Reproduced with permission from Equidam. Calculate your business valuation in minutes

At Equidam, we aim to provide business founders with the tools they need to grow the value of their business. Some aspects of your business, for example the industry you are in or your business experience before starting a business play a significant role in this process. In the coming weeks, we will talk about several topics related to your business and how these topics impact your company value.

This month we will focus on the idea, that is, the product or service you are selling. Before putting your product on the market, it’s important to test if the market is actually willing to buy your product, whether you are a new venture that is developing its first product, or you’re an established business that is expanding. Below, we’ve gathered some practical tips and tricks for you that might be useful!

Use Google

A very easy and quick way to get a feeling how much demand there is for the product idea you have, is using Google’s Keyword Planner Tool. Enter some keywords that describe your product or service best and Google will tell you how many monthly searches are performed for these keywords. Google also shows you the competition of this keyword; how many businesses already provide products/ services related to a specific keyword. It’s clearly not a good thing if no one searches for your keyword, but if the competition is very high, it will be hard to distinguish yourself. For example, if you sell bracelets made by Dutch designers, you could search for ‘Dutch designers’, ‘bracelet’, ‘Dutch bracelet’ and so on. Try different keywords to find the combination of words people search most!

 You can also check Google Trends. Search for a product idea- like iPhone cases, and view the search volume for your keywords over the past years.

 Look into your target market and determine its potential

One way to assess the size of your market is the chain-ratio method, where you start with a large group (like the American population) and narrow it down according to characteristics, like age, nationality, profession etc. You should also look whether the market is growing or shrinking and how innovative the market is. Is your target market ready for your new technology, or is it still somewhat conservative, and do they need education first?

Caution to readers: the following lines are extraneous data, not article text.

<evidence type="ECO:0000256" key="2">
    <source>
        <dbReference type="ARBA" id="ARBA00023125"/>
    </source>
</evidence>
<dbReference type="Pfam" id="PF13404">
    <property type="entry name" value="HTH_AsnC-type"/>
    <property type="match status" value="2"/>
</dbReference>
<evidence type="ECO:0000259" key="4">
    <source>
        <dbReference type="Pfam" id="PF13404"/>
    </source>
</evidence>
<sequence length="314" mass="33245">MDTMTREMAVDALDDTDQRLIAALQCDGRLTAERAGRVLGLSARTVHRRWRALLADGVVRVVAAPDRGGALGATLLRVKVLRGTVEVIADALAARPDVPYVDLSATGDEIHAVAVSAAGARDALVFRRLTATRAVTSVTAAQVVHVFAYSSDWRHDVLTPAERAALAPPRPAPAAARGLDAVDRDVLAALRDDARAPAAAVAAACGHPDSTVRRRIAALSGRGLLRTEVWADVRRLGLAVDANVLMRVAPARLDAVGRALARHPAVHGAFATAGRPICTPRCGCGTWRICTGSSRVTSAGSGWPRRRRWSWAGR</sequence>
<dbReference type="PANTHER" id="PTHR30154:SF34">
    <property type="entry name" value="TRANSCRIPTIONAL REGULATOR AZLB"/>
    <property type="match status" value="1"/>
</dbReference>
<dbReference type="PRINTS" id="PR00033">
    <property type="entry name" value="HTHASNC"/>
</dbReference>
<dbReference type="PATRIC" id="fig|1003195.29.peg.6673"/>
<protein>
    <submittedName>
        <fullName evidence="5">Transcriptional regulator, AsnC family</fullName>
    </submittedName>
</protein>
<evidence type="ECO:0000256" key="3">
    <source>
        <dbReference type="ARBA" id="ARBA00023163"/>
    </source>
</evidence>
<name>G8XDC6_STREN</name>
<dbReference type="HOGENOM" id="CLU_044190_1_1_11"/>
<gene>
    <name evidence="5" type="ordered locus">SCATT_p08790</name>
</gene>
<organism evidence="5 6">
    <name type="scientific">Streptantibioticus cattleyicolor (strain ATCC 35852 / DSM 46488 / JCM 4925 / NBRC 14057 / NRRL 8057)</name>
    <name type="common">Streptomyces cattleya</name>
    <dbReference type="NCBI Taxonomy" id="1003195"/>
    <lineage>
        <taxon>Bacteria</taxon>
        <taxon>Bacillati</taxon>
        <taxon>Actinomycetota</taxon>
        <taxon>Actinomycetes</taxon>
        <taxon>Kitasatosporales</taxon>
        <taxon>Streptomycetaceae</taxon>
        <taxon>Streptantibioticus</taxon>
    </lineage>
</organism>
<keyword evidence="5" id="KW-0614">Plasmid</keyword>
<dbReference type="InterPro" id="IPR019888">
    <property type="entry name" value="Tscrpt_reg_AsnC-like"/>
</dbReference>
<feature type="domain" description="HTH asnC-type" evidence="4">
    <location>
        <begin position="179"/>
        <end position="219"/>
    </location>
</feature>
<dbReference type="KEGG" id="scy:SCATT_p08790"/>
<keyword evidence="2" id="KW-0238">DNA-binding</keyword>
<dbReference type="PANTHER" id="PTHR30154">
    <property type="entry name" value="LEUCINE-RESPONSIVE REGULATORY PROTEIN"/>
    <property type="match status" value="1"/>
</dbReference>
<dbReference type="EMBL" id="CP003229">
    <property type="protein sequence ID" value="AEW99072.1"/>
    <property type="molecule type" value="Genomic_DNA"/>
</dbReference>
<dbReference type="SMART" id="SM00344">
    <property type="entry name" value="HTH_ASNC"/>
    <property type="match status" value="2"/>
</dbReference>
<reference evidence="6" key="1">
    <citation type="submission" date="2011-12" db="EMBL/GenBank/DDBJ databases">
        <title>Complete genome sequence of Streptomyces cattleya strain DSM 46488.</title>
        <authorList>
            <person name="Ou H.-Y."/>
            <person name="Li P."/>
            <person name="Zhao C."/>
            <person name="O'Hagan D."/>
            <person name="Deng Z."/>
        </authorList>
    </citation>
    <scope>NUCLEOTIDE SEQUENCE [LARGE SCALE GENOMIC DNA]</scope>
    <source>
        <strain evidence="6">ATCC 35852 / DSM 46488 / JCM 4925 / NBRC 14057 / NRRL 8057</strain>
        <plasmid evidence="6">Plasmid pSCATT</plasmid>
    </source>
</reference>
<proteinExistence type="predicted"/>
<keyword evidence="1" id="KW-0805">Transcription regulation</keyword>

A mistake that many entrepreneurs make is overestimating their market share. Especially in a large market, they might say: “Oh, we only need 1% market share to become a success!” but they don’t realize that thousands of businesses like theirs want to grab 1% market share. Never underestimate your competition!

Who are your competitors, and where are they?

If you’re an established business that wants to launch a new product(line), you probably already know who your competitors are. However, when you launch a new product, there might be other competitors to take into account. Understand what markets they serve, and find out their online presence. Their follower base on social media channels is a good way to get an idea of their popularity, and what other people (read: your target market) think of them. Moreover, they might apply approaches or address parties you did not think of yet.

Also, figure out why your product is different from theirs and use that to market your product later on. Your product might have a new feature, or you can position your product differently, which can give you a big advantage. The way you position your product impact the expectations customers and other parties will have, and is therefore very important!

 Go out there, and sell!

People might say they like your product, and claim they would be willing to pay for it, but to really test the demand for your product, go out and sell it!

Since you are at testing phase, I would not recommend to charge your customers the full price, so if your original price is $50, offer them your product for about $30- this also depends on the stage of development of your product. Asking people to pay for your product will reveal their true opinion about it, since the difference between paying nothing and paying something- whether that is $20 or $100, is really big.

So, rather than finalizing your product over and over again, it’s better to collect customer feedback in an early phase, and use this to improve your product efficiently and effectively. This approach, called the Lean Startup, is a perfect way to get products in customers’ hands quicker and receive instant feedback.

 

 

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